Few, if any, in Henry County political history held as many different offices as Kim Cronk.

Henry County Sheriff, Shenandoah School Board member, County Councilman and Commissioner, Cronk wore many hats in his 65 years of life. While the roles were different, those who knew him best would say they all were linked by Cronk’s determination to make things better and bring people together.

Tributes for Cronk continue pouring in, both in public meetings and social media, since his unexpected death Monday evening. A public funeral procession in Kim’s memory will travel through New Castle today starting at 1 p.m. at Sproles Family Funeral Home.

Thursday’s New Castle-Henry County Economic Development Board meeting began with a moment of silence in honor of Cronk. Ed Tarantino, who worked alongside Cronk as the Northern District Commissioner, told EDC members the loss, just in terms of dedication, is immense.

“I gave about 33 percent of my time to be a Commissioner. Kim gave 95 percent of his,” Tarantino said. “He leaves big shoes to fill. What Kim could do in 15 minutes takes me two hours. It’s a big loss. I don’t think many people realize how much he did and how much time he put in. He had a tremendous work ethic and a way of dealing with many problems at once. I am better for having worked with him these past two years.”

State Rep. Tom Saunders (R-Lewisville) echoed those sentiments.

“Kim has basically given his life to public service,” Saunders said. “He was instrumental in obtaining the new jail site. His expertise and knowledge of county government will be greatly missed.”

Kim Cronk 1994

Cronk 1994

Streams of tearful expressions rolled down many Facebook feeds from those who not only knew Cronk, but benefited from his benevolence.

“RIP Commissioner Kim Cronk, you were an integral part of Henry County and Raintree County,” local historian and author Mark Sean Orr said. “I’ll always be grateful to you for all your help and all the work you did for everyone. I think everyone in the county had your phone number and knew they could call you anytime for help.”

Orr reflected on the Raintree County marker dedication on the courthouse lawn in 2015, celebrating Ross Lockridge’s Henry County-inspired classic novel “Raintree County.” He especially remembers how Cronk did more than just show up as a local dignitary.

“When I had the Raintree project to install the marker on the courthouse lawn, it was Kim who was there to unload it and install it,” Orr remembered. “It was Kim who placed it exactly where I wanted it, arranged for Main Street to be closed for the ceremony and even did the seating arrangement. He also contributed a generous donation.”

Often in the middle of high profile and, at times, contentious local issues, Orr said Cronk displayed an air of politeness when others were rude to him.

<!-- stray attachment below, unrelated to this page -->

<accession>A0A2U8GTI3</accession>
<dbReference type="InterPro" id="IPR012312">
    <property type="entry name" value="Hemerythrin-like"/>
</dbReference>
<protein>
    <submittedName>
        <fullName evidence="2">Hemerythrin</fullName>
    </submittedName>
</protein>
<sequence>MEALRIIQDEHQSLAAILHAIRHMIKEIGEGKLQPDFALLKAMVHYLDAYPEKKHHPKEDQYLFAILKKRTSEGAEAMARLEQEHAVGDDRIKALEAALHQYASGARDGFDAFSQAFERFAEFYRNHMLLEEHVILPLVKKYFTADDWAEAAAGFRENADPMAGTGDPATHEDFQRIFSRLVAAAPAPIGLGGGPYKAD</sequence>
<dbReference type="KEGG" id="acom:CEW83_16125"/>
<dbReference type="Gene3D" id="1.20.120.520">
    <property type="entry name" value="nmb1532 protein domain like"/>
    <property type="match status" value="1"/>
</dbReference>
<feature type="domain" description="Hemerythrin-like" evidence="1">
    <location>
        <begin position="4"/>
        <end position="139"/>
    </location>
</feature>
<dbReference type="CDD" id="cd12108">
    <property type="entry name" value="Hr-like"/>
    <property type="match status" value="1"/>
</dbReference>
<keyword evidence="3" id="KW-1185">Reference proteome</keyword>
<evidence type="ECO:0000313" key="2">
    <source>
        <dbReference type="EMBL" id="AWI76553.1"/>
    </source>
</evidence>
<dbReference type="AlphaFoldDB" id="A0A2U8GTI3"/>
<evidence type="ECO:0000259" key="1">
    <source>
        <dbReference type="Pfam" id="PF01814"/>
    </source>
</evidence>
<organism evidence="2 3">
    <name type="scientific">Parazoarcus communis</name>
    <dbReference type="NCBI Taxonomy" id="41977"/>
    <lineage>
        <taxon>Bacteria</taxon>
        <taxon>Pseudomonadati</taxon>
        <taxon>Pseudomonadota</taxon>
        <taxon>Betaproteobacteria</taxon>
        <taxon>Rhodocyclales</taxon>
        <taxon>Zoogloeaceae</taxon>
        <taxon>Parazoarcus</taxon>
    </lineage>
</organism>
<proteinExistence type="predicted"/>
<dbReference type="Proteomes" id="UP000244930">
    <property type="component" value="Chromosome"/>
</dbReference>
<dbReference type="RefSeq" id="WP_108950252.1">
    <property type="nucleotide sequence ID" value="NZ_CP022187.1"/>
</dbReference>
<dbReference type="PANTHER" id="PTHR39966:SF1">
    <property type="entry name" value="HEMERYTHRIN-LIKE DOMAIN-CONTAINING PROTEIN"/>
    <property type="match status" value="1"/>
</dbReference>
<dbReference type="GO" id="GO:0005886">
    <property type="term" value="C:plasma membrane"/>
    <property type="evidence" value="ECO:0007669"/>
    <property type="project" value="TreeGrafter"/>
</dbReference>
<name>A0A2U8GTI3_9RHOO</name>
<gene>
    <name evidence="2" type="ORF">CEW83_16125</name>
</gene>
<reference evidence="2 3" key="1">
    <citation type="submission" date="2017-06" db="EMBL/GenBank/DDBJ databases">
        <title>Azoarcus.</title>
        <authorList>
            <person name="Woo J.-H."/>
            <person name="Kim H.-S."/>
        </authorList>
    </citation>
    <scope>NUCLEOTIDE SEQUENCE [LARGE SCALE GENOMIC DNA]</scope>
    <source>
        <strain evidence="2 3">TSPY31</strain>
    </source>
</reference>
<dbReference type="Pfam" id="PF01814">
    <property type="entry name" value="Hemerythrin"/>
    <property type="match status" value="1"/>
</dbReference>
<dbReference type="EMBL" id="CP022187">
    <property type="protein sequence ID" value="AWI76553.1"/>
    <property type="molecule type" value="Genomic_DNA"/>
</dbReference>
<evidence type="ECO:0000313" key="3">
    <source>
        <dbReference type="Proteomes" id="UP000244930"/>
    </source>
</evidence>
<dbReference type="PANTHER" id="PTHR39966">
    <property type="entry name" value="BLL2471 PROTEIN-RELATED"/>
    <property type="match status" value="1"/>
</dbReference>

“He was always respectful to me and I respected him very much,” Orr said. “Kim was always ‘mending fences’ and working for compromises. His absence is already heavily felt.”

Even though he’s gone, Cronk’s influence is likely to remain in Henry County government for years to come. He was an inspiration to the newest and youngest member of the County Council – Betsy Mills.

“I think he knew more about local government than anyone I’ve known,” Mills said. “I’ll never forget how he consistently offered to help me with information and knowledge about governance – both when I was a candidate and when I became an elected official. I also appreciated that we were both Shenandoah and Ball State graduates, something we liked to joke about – going to both the Harvard of Henry County and the Midwest. His loss is deeply saddening, and I am praying for his family, his friends, and our community.”

The man of many hats was also the recipient of many adjectives about his work. Consistent. Reliable. Dedicated. Passionate. Kind. Always available.

Kim Cronk 1986

Cronk 1986

In a joint statement, The Henry County Republican Central Committee and Republican Club of Henry County said local residents could honor Cronk best by reflecting his most positive traits in their own walks of life.

“We encourage everyone to show kindness to one another and join us in remembering Kim for his passionate and influential service to this community,” the joint statement read.

Cindy Bay shared a description of Kim Cronk as a youngster that seemed to embody the way he lived his life.

“Kim was my neighbor growing up,” she said. “The Cronk farm and the Richey farm were side-by-side. I still see Kim as a little guy in my mind, with his almost too big boots, dragging his Angus at the 4-H fair. When I was a school nurse, he helped me with whatever I needed. He was there when my Mom had her car accident. Just recently he made sure an old couch dumped on my road was removed.”

Delora Hartsock, who for years worked as a government reporter for The Courier-Times, said she was shocked and saddened by Cronk’s untimely death.

“I’m still at a loss for words,” Hartsock posted on Facebook. “I pray his family knows how much he was loved. Kim was a great servant for our community, and one who would always respond to our calls for help, always there when we needed him.”

And, in a poignant closing sentence on her Facebook post, Bay summed up what many are no doubt feeling. Bay wrote: “I’m sorry we weren’t there for him.”